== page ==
After the success of “Apache Death Wind,” I focused my energies on several other books. But I couldn’t let go of the ending for that first western. I knew there was a sequel just waiting to be discovered. But writing takes time and research even if I had an audience asking for more. Writing new material is a commitment of time and energy and I was reticent to begin the process all over again.
I was in a quandary…until another lone cowboy; a half-breed, in this case, suddenly appeared on the proverbial horizon. Damn, I was back in the saddle again and I didn’t even see this one coming.
Not that long ago, more out of curiosity more than anything else, I dusted off that second old binder and began to read my second western written back in 1975. I sat down to figure out what had gone wrong and was shocked to find myself totally engaged in the story line, the characters, plot development and suspense.
“Darn” (well, maybe I didn’t say darn) I said to myself, this isn’t too bad. In fact, it’s ‘darn’ good. Reflecting back on that second writing experience I realize now that extreme fatigue of two solid years of typing and retyping had gotten the best of me and I was simply burnt out.
There seems to be a growing audience for my westerns and now I suddenly had a second story to share with them. I don’t want to disappoint them even if I hadn’t expected to strap back on my holster, saddle up my mare and head out for parts unknown. I can almost taste the dust and heat and lurking danger just around the next canyon.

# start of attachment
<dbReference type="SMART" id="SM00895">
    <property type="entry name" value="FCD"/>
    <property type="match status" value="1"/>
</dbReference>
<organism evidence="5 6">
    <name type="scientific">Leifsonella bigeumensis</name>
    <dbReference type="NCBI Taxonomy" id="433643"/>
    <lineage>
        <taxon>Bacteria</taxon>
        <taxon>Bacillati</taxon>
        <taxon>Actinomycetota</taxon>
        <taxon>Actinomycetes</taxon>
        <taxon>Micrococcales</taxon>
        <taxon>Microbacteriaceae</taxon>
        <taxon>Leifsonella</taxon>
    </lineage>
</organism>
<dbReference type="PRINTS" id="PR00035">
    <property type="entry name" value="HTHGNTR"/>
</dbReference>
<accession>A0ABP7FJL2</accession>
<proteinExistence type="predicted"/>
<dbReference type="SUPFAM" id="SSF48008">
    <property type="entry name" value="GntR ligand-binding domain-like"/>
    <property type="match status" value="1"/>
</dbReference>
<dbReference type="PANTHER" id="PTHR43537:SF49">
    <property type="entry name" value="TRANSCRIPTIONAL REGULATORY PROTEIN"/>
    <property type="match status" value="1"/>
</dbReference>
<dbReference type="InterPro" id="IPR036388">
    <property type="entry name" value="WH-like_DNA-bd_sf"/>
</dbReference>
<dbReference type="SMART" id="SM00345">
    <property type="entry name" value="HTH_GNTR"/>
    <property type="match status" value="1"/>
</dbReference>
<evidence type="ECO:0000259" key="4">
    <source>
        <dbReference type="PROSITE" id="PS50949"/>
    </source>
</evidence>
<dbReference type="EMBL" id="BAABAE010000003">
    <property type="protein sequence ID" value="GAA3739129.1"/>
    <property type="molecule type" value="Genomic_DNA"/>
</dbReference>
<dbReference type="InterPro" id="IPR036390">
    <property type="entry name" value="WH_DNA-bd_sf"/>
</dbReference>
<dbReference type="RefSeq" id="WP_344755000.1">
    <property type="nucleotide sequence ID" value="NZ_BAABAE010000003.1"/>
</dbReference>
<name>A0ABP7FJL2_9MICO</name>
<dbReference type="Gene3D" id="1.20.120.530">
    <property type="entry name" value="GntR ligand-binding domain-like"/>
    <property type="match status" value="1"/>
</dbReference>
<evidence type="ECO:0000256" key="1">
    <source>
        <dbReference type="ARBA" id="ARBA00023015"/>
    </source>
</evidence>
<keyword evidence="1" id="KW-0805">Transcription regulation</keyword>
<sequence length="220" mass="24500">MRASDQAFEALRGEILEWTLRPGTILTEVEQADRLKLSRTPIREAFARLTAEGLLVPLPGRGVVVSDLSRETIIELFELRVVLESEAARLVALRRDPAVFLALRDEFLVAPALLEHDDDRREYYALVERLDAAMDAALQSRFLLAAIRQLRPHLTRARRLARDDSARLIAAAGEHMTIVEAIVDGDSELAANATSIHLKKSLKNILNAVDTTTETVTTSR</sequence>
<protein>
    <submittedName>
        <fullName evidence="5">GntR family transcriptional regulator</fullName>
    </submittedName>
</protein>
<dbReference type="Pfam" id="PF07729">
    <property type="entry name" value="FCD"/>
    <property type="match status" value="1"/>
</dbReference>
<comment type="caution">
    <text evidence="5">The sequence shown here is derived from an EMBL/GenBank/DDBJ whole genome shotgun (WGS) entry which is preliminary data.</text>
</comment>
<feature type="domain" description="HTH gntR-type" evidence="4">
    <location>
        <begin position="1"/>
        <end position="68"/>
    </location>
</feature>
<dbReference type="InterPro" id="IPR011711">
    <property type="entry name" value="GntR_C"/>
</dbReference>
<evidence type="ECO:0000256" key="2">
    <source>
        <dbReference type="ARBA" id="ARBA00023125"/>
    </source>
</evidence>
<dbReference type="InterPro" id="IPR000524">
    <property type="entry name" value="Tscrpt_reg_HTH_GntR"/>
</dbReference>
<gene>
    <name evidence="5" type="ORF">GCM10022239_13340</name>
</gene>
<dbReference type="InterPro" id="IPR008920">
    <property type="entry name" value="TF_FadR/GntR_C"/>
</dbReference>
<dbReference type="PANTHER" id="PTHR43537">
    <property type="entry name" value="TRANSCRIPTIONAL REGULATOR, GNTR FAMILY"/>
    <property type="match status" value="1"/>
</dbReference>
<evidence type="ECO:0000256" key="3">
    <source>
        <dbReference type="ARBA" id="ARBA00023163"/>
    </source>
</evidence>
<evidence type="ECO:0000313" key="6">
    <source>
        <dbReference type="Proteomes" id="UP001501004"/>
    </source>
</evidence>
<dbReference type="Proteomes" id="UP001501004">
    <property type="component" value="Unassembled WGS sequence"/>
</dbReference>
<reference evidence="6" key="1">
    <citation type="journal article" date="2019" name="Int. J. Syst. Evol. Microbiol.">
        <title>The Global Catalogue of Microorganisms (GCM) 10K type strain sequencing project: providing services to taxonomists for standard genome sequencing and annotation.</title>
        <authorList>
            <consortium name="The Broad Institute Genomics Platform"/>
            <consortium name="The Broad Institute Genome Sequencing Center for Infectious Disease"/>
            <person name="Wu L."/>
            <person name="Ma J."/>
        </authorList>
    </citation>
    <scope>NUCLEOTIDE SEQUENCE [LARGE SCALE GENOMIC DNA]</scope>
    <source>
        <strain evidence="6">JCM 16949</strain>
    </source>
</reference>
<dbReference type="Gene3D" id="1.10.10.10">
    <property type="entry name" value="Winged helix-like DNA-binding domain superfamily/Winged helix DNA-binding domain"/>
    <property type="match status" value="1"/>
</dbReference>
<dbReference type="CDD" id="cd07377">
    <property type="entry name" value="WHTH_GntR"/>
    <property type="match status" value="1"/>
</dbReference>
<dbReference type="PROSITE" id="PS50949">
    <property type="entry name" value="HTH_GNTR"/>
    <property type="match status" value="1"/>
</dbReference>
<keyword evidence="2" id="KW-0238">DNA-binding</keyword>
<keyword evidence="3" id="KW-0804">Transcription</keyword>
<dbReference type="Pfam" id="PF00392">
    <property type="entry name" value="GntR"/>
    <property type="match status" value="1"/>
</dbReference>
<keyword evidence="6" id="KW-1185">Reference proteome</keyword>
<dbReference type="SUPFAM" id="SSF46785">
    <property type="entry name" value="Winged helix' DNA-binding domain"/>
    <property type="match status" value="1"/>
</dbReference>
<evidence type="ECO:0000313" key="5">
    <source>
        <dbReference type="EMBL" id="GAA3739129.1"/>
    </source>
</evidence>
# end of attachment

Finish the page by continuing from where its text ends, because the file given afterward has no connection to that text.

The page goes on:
Vida, my editor, to the rescue. After scanning the fragile brown paper into a word document and some rewriting on my part, I handed the manuscript over to her and she resurrected a tightly written, fast paced western adventure story.
There were classic characters that my readers can enjoy following, hate with a passion, laugh at or cringe when they get themselves into dangerous situations.
Half-breed, Ree Bannon must recover his people’s map to a Conquistador treasure before a rogue sheriff and his outlaw gang can find it. This quest leads him to the beautiful and audacious Claire and her fellow stagecoach passengers who are being pursued by marauding Apaches as the outlaw gang closes in on them. The blue-eyed breed is their only hope for survival against the converging hostile forces.
But I guess I’m not done with the west just yet. I’ve finally begun writing the sequel to “Apache Death Wind.”
The first chapter begins with Jeb Burns, a hollowed-out shell of a man who has lost his only true love, Charlotte, and with it a will to live. He is about to enter a cantina where two Comachero brothers are about to meet their maker from Jeb’s Winchester rifle. His chances of escaping the forthcoming gunfight alive are near zero.
The second chapter begins with Charlotte in San Francisco reading a letter informing her that she is the sole heir to her Uncles ranch back in Arizona. A love interest back there wants her to return but there are evil forces bent on her demise before she even leaves town.
I’ll leave it at that. I hope to create a sequel that moves quickly, includes lots of action and a rekindled love affair that must face insurmountable odds just to survive.
Surprisingly, there’s still a market for this genre out there. It’s a small but passionate audience that shares my fear of night sounds where none should be, of sky-lined trackers picking up my trail, of a woman waiting for me and the inevitable gunfight that is sure to come.
I want to feed that audience and satisfy my own desire to once more climb onboard that tired old saddle and see what is just over the next ridgeline.
Three in the saddle now isn’t too bad for two casualties back in ’74 and ’75 that just wouldn’t die.